For some time I have been following alerts that Amelia Brown’s book on Corinth in Late Antiquity is almost out. The publisher, I.B. Tauris still lists it as not yet published, and Amazon shows it will be available for order next month. But Google Books still got hold of a copy and has posted parts of the front matter and introduction in a typically snippety way. Here are the details:
Amelia R. Brown, Corinth in Late Antiquity : A Greek, Roman and Christian City , 2018: I.B. Tauris.
The abstract indicates a wide-ranging survey of Corinth in late antiquity:
Late antique Corinth was on the frontline of the radical political, economic and religious transformations that swept across the Mediterranean world from the second to sixth centuries CE. A strategic merchant city, it became a hugely important metropolis in Roman Greece and, later, a key focal point for early Christianity. In late antiquity, Corinthians recognised new Christian authorities; adopted novel rites of civic celebration and decoration; and destroyed, rebuilt and added to the city’s ancient landscape and monuments. Drawing on evidence from ancient literary sources, extensive archaeological excavations and historical records, Amelia Brown here surveys this period of urban transformation, from the old Agora and temples to new churches and fortifications. Influenced by the methodological advances of urban studies, Brown demonstrates the many ways Corinthians responded to internal and external pressures by building, demolishing and repurposing urban public space, thus transforming Corinthian society, civic identity and urban infrastructure.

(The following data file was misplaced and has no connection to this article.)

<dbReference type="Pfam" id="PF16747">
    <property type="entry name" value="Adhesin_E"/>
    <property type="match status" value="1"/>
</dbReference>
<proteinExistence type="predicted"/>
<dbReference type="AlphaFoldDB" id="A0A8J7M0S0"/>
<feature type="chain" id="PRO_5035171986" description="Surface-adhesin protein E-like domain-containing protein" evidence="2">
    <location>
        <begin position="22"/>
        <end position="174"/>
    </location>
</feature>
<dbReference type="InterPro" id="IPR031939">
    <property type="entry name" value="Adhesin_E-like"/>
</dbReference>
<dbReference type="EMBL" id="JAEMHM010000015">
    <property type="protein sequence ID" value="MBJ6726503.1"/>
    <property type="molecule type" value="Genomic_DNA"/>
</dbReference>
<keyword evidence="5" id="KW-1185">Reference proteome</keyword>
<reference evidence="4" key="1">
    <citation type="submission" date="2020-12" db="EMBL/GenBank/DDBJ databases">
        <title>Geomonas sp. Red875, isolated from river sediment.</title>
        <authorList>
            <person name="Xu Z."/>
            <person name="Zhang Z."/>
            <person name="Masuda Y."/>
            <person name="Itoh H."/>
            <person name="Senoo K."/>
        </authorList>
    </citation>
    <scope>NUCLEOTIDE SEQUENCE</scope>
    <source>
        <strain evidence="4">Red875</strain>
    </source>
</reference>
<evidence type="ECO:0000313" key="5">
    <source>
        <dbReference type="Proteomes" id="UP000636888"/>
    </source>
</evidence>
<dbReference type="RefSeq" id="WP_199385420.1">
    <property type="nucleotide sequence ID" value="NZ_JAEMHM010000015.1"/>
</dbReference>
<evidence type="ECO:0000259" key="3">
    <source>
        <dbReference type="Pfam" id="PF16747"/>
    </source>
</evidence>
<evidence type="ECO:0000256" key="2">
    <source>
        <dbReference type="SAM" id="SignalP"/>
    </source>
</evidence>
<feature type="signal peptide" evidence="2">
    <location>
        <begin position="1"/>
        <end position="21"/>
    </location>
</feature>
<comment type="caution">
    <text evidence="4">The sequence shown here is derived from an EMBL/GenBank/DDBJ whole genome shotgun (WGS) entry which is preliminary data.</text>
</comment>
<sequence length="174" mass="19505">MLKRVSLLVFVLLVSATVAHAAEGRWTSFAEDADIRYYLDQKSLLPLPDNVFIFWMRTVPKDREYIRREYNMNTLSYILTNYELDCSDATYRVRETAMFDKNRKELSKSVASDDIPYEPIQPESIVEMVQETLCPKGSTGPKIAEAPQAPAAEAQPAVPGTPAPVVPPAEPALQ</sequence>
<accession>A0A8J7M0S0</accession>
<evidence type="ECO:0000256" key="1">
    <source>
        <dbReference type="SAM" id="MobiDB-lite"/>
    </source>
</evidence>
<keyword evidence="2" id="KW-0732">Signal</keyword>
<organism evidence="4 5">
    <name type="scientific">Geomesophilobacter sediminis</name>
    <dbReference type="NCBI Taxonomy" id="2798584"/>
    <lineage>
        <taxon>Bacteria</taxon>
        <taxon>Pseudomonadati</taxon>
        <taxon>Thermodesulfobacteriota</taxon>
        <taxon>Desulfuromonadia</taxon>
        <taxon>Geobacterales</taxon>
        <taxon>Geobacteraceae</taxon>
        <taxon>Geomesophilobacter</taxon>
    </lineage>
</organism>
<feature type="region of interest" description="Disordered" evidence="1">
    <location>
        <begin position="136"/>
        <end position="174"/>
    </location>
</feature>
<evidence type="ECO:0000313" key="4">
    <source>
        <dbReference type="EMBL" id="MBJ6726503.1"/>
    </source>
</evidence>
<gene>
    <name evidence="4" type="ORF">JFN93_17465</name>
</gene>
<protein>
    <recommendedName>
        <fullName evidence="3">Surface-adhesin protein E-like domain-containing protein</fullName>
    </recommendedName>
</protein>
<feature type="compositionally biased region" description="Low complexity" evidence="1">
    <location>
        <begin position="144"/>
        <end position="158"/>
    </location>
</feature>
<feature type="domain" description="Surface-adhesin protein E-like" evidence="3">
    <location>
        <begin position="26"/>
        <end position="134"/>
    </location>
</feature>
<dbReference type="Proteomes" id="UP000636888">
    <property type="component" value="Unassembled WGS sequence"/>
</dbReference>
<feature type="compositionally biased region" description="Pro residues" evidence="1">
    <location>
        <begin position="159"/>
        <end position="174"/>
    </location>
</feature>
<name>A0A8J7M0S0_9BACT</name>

In a departure from isolated textual and archaeological studies, she connects this process to broader changes in metropolitan life, contributing to the present understanding of urban experience in the late antique Mediterranean.
And the outline of chapters shows a thematic approach oriented around key spatial features of Corinth’s urban topography:
Introduction: Significance, Scholarship and Structure
- Landscape and Civic Authorities in Late Antique Corinth
- The Forum and Spaces of Civic Administration
- Commerce, Water Supply and Communications
- Spaces of Civic Assembly and Entertainment
- Creation and Destruction of Public Sculpture
- Sacred Spaces around the Forum
- Sacred Spaces in the City and Corinthia
- Fortification Walls: Isthmus, City and Acrocorinth
A couple of appendixes follow.
The book revises Brown’s dissertation. Anyone who knows Brown’s scholarship knows her incredible abilities for crafting narratives through synthesis of a wide range of evidence. This should be a fulsome book that sets the record straight on Corinth in late antiquity and dismisses that outdated old idea of a city in decline. Now someone please send me a review copy.